How to Write Twitter Stories
2010/02/14 § 6 Comments
I assume you know what twitter is. As a microblogging service it began as an idea that would let people webcast their SMS text messages from their phones. As SMS were limited to 160 characters and the message then had to include info to get it through the system and on to the web as a tweet, as it became know, they were limited to 140 CHAR.
I’ve never done that, and it’s possible that most people who use twitter.com from their phone do so through a dedicated twitter client over their data plans. So, even people tweeting from their phones don’t tweet as the original idea was envisioned.
Anyway, some people write twitter stories, some people publish what other people write in twitter based magazines, and sometimes they even pay to publish stories written in 140 characters. Crazy!
You are lucky to get three sentences in 140 characters. You could map a beginning, a middle and an end to those sentences but, obvious as it sounds, it does not always work. Not exactly.
A nano-sized story that fits into the twitter format of 140 CHAR, needs at least three elements to work. It is around these three elements that the story is written. These are the seeds around which a story grows in the telling, even if one or more of the pieces are not mentioned directly.
Stories can be structured, explained, analysed, as moving through five stages of narrative:
In super small fiction this structure of five stages will not fit into 140 CHAR, it is not possible to actually move through them one after another. Not directly. Directly some are going to have to be left out. Indirectly it is the work of the reader, if they can, to add the missing stages from what you do put in.
So, it’s your job as a nano fiction writer to help the reader interpret and fit in the missing pieces of story structure from your clues, such that they ‘get’ the story. Similar to getting a joke, indeed, jokes are probably a good place to start practicing.
Actual elements can almost be picked at random and thrown together but it is their ordering as structural pieces, and their revelation that creates the story. A particular story.
You must have all stages though. If this is not done, then one has merely intimated a scene or a thought or a feeling. But a mere gesture, however gracefully done, towards something (which is not actually hinted at) does nothing. If nothing happens there is no story.
BUT in 140 characters it is very very hard to do this. Because you can’t do all the five stages. No. It’s barely possible to list these structural stages of narabbitology or whatever it was.
So, pick three to keep. Or pick two to hint at. Subtly or not.
So how do you hint at them? This is the real trick of writing nano fiction, you have to get the stages that you do use, the structural pieces, to do double time. Each element has to be able to carry two of the stages of the narrative (doesn’t have to do it, but be able to). That’s why I call them elements, as they appear to be indivisible, but really they are two things, (two structural stages of narrative). (This is why jokes work, e.g. an assumed reference is overturned by a change in context to an incongruent reference.)
Thus a stage does both their direct work (say the first stage: the setting of the story) while cleverly pointing at the indirect element (say, stage 4, response to the disruption). The reader works this out when they get to that stage (having read stage 3 suddenly stage 1’s direct reference is pushed aside for another meaning).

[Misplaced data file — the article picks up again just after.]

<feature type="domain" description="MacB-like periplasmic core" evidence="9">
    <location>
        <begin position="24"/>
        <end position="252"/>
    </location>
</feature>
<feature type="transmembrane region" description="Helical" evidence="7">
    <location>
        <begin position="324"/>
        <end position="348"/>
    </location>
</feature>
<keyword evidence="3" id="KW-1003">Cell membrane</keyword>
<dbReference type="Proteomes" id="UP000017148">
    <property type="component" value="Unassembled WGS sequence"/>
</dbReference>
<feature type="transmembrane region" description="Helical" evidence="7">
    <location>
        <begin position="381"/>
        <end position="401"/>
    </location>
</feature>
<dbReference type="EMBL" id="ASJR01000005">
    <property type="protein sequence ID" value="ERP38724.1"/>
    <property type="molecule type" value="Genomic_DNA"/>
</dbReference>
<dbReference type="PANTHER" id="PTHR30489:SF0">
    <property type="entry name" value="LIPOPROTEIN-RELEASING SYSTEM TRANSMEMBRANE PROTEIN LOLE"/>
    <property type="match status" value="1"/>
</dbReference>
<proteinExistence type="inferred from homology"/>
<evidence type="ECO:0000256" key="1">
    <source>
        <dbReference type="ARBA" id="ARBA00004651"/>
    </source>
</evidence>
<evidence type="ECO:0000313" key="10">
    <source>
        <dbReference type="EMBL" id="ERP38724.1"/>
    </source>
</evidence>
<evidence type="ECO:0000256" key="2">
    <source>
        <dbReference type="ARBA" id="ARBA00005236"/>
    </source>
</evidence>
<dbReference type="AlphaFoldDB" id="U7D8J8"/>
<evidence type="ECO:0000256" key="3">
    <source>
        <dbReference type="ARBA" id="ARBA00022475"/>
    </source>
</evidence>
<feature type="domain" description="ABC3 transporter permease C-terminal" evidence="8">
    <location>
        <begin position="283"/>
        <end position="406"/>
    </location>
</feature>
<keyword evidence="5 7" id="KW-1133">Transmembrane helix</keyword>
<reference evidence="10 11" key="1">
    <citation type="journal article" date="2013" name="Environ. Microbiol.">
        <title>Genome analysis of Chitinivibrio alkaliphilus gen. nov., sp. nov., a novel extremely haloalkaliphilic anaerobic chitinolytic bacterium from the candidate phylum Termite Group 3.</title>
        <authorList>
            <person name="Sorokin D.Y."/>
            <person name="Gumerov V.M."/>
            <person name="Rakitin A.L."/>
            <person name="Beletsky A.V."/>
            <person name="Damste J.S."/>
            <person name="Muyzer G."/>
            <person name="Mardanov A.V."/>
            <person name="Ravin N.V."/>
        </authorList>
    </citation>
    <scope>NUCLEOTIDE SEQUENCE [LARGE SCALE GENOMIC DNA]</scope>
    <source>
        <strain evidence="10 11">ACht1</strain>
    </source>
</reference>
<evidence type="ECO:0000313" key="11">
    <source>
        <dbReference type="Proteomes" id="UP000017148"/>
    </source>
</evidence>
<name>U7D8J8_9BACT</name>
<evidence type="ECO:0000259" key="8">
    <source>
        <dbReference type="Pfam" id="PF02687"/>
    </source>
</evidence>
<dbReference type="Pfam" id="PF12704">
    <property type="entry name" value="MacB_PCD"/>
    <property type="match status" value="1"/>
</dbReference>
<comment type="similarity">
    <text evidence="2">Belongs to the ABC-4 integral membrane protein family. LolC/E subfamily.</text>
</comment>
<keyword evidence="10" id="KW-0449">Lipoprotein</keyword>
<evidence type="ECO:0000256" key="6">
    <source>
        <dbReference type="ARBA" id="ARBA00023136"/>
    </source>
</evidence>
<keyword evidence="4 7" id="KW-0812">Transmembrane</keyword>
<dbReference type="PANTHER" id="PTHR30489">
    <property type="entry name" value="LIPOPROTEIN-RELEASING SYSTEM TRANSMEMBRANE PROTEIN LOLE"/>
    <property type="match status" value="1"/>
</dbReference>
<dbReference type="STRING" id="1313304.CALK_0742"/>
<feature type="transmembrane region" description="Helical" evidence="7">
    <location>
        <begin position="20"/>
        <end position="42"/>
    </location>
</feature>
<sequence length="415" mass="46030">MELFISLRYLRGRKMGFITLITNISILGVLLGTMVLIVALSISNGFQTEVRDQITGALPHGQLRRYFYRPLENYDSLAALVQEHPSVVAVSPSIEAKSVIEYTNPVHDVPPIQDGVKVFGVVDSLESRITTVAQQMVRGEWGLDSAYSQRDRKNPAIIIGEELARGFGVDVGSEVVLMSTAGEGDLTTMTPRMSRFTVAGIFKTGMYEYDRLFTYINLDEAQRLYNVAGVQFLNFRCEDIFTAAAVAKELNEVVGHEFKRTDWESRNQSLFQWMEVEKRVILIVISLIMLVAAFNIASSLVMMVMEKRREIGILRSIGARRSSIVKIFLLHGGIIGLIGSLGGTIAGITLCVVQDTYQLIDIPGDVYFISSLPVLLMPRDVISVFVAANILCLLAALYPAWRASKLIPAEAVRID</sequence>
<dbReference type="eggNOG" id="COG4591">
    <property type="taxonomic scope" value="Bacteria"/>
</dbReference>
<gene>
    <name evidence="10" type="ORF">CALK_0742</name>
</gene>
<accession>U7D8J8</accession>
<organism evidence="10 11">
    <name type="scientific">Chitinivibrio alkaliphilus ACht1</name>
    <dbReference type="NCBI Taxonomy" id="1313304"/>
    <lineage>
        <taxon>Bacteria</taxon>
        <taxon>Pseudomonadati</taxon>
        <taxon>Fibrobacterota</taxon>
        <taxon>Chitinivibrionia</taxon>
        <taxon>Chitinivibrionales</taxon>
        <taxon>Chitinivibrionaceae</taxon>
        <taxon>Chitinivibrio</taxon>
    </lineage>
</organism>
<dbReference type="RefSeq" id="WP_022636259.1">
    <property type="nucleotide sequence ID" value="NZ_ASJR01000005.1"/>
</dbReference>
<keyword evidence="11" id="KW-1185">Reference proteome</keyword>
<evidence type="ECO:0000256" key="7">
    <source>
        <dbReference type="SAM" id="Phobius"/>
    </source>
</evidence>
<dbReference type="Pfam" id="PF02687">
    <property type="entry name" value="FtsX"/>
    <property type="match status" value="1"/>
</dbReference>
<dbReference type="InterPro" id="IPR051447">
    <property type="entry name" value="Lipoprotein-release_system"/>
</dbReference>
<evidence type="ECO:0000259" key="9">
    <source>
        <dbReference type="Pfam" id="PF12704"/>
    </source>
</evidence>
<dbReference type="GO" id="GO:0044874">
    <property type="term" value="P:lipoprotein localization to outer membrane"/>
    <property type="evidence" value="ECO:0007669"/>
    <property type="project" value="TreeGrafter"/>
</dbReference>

The simplest way is in fact to use the beginning, the middle and the end. But the middle element, in such a naïve format, has to do three of those narrative stages mentioned above. That is a lot for it to do: one direct and two indirect, so you might as well spread the load a little, and have two elements do some indirect work. The naïve form is actually harder. (Traps for young players.)
Now, readers, even if they have never heard of the Franco-Bulgarian writer Tzvetan Todorov nor of Narratology will expect that structure of five stages mentioned above, if unconsciously. It’s a habit we all learnt when we were making sense of the world as young children. (The search for meaning is a childish thing, perhaps only exisiting much like how the grammars of language get that way because babies learn them.)
This is both good and bad. It means you can rely on their narrative experience past to read between the lines and so imagine these other structures and stages. Readers expect them, they hunger for them. Thus, they will be able to join the dots of the stages they expect to see, and overlay them on what has been given.
It’s bad because there are no rules as to how to do it exactly, what to leave out, when. So now, every story will differ in its omission. How you deal with this is the true challenge of the twitter story writer. For it’s these holes the reader fills in which make the story whole. Once they make it whole, then they ‘get it’. This is your primary job, if you don’t enable this, then your story will not entertain, educate, edify or rouse.
If the writer stops these holes up wrongly, or fails to hint at them, there will be no story at all.
There might be some other beautiful things created and enjoyed, that’s not what this post is about.
So what’s in a a story? Generally, it is agreed, that basically, something has to change. It might only happen in the reader’s mind, the old “change comes from within” response to panhandlers, but without change there is no story.
But that’s enough for this post.
I hope this helps, but I only worked it out in hindsight so let me know if is useful at all.
See Hemingway’s Famous Six Word Story for the structural method above used to analyse a very short story.